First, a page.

We learn from her parents’ conversation that Ronnie is a piano prodigy. (I think they show a news clipping indicating that she performed at Carnegie Hall when she was seven. Because that happens.) In keeping with her rebelliousness, she quit playing the day her father left (three years earlier, mind you) and hasn’t played since. (Her mom’s new boyfriend bought her “an electric piano,” but she wouldn’t touch that, either. Symbolic!) However, Preston informs Kinnear that she’s been accepted to the Julliard School. DESPITE NOT HAVING TOUCHED A PIANO IN THREE YEARS. (Also despite the fact that “she barely graduated from high school” and was arrested for shoplifting. But of course Ronnie doesn't want to go, because that would be too NORMAL.) Kinnear inquires as to HOW THAT IS AT ALL POSSIBLE, and Preston says, “they said they’d been watching her since she was five.” Which (a) is creepy, and (b) WHAT. That is not a thing. Presumably they would have also been watching her NOT PLAY FOR THE LAST THREE YEARS. You figure the Julliard talent scout or whoever that was assigned to her would have reported back to the dean and said, “Yeah that Ronnie chick was great when she was five, but I haven’t seen her near a piano in three years. Not even that electric one!”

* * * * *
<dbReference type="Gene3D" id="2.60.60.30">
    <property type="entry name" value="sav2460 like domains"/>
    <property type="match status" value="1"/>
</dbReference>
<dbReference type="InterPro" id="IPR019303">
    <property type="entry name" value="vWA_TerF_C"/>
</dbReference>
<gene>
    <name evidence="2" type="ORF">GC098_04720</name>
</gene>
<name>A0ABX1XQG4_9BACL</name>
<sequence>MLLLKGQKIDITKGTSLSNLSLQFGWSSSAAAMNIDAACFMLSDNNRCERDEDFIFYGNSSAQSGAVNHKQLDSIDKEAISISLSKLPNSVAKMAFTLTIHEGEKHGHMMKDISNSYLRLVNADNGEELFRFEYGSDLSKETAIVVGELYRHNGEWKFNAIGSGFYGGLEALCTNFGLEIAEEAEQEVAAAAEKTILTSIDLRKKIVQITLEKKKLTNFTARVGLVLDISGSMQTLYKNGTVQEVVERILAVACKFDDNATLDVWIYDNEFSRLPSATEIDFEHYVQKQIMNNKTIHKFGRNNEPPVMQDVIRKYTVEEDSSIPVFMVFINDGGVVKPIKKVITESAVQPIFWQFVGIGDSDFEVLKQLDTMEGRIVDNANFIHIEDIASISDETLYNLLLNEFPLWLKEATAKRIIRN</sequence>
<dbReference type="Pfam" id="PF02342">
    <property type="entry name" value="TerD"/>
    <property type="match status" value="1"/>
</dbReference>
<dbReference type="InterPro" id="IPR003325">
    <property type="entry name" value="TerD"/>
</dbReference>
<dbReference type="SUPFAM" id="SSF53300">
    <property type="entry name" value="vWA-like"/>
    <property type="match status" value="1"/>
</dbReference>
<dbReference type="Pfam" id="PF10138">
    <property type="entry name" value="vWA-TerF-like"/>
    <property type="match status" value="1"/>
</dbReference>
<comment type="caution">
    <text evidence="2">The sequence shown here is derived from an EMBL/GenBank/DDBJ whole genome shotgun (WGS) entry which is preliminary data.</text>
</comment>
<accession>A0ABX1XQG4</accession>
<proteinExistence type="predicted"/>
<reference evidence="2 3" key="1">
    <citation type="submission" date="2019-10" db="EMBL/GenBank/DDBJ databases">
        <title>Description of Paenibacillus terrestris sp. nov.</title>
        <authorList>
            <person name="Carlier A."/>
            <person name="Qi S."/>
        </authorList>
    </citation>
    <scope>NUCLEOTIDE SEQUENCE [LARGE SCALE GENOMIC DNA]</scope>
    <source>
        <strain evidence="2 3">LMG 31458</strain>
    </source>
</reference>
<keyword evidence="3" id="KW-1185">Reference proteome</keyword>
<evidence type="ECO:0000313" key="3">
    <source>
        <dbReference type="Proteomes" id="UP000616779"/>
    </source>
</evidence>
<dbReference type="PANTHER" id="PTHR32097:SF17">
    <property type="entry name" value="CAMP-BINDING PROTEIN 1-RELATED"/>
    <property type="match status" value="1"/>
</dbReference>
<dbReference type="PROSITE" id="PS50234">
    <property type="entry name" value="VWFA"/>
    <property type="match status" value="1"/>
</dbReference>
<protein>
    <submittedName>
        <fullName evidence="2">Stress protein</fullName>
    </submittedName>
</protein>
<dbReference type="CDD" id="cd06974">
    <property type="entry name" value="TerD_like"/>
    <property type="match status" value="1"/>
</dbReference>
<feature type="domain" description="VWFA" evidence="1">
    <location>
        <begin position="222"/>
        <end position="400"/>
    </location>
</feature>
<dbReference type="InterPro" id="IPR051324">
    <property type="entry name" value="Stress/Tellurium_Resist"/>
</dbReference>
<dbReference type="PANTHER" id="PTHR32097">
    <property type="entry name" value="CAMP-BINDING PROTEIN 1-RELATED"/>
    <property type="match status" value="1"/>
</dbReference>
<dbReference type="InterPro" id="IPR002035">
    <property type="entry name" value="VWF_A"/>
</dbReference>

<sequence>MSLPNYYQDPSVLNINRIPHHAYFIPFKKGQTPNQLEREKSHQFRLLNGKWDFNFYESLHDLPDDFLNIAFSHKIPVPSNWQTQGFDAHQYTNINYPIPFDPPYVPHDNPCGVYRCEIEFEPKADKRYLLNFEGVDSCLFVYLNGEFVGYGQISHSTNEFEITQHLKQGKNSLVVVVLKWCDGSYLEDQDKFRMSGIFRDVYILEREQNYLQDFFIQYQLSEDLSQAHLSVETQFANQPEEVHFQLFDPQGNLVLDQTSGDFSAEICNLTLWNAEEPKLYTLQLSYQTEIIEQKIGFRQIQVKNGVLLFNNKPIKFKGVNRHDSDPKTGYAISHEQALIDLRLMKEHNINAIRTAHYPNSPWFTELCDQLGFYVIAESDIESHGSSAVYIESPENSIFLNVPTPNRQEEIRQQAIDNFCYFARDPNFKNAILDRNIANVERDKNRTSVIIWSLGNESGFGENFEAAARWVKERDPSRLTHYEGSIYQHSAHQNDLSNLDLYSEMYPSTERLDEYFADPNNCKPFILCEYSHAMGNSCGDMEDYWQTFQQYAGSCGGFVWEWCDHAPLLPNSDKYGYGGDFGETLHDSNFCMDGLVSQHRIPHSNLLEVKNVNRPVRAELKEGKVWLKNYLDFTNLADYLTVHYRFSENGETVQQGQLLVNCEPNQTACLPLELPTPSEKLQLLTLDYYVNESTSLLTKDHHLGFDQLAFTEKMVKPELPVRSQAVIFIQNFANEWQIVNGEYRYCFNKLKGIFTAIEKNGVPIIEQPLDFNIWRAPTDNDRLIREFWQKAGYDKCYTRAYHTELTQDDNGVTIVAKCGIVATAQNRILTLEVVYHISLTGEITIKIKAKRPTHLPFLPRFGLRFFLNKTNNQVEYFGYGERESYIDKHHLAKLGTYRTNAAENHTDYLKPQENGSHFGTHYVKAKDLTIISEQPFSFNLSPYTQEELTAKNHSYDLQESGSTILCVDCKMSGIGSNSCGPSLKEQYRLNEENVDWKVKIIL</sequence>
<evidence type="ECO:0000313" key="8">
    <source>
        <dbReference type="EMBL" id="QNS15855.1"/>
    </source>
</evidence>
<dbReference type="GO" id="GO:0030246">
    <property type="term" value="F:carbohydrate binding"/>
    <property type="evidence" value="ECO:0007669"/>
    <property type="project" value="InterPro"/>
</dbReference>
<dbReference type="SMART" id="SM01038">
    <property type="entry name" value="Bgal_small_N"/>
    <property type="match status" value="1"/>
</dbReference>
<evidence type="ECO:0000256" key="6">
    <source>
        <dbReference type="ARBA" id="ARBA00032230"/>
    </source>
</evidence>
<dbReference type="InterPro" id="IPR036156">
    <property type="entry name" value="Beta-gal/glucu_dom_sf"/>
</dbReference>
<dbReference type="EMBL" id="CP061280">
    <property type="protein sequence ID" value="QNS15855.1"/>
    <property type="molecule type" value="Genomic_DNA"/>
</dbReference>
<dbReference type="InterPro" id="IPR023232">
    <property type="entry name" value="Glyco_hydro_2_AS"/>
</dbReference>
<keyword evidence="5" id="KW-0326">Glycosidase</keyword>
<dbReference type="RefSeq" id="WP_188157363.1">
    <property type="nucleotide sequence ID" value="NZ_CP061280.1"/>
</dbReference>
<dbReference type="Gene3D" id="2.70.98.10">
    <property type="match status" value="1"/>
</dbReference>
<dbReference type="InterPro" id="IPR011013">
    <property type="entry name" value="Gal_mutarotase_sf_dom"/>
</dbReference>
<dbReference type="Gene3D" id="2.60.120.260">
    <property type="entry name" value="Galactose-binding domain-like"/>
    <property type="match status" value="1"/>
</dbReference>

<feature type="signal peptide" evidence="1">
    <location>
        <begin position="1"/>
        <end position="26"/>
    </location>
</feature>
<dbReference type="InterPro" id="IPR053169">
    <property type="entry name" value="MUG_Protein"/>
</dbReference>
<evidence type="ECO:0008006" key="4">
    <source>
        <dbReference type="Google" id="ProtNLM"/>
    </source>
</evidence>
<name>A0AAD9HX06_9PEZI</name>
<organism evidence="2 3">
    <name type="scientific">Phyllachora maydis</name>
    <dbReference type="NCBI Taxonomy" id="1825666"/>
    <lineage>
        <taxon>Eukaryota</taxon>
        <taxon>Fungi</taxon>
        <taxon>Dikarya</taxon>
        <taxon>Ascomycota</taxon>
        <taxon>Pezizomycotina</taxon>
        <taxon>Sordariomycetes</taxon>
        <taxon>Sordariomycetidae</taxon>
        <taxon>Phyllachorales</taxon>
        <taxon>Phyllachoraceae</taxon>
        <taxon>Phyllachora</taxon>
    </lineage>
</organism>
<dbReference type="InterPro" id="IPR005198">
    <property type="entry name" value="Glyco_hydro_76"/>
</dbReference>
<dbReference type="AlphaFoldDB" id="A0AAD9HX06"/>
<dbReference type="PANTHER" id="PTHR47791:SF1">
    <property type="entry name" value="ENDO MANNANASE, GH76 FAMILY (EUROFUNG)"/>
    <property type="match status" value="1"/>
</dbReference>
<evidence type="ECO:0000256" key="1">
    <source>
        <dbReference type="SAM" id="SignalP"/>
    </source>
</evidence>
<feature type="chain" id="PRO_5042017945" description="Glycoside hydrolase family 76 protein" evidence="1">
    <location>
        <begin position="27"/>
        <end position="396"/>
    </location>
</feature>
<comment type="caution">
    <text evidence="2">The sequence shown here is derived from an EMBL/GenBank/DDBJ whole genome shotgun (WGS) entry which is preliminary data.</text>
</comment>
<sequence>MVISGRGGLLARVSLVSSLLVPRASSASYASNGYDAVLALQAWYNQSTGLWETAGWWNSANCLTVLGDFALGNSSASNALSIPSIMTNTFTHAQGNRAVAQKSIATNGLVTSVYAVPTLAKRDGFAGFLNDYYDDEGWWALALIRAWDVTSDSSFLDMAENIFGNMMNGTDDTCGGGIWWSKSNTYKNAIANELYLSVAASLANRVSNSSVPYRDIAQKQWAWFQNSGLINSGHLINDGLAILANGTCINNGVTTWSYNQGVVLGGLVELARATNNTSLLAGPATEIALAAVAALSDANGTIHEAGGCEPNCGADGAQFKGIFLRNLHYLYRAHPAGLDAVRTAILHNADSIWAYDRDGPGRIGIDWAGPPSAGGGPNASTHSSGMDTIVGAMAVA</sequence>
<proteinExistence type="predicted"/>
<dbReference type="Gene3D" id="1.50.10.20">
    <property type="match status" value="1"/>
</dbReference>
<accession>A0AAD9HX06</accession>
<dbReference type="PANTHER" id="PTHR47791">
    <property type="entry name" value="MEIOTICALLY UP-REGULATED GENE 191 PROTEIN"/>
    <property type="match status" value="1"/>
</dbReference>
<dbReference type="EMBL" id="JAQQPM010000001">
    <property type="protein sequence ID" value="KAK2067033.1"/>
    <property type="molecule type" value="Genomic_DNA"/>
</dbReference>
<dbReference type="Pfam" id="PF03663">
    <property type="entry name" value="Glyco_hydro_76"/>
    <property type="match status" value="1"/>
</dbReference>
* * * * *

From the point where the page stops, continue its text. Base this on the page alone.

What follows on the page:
Meanwhile, Ronnie heads to the beach and gets a strawberry shake spilled on her by some volleyball HUNK who wears a vaguely creepy smile in lieu of a shirt. She acts all outsidery and sarcastic, which of course only makes Smiley McNoshirt more interested, because he can sense, instantly, that she’s “not like the other girls.” (This is actually what he says to her after somewhat rapily kissing her for the first time.) It’s important to note how the filmmakers choose to portray this trait.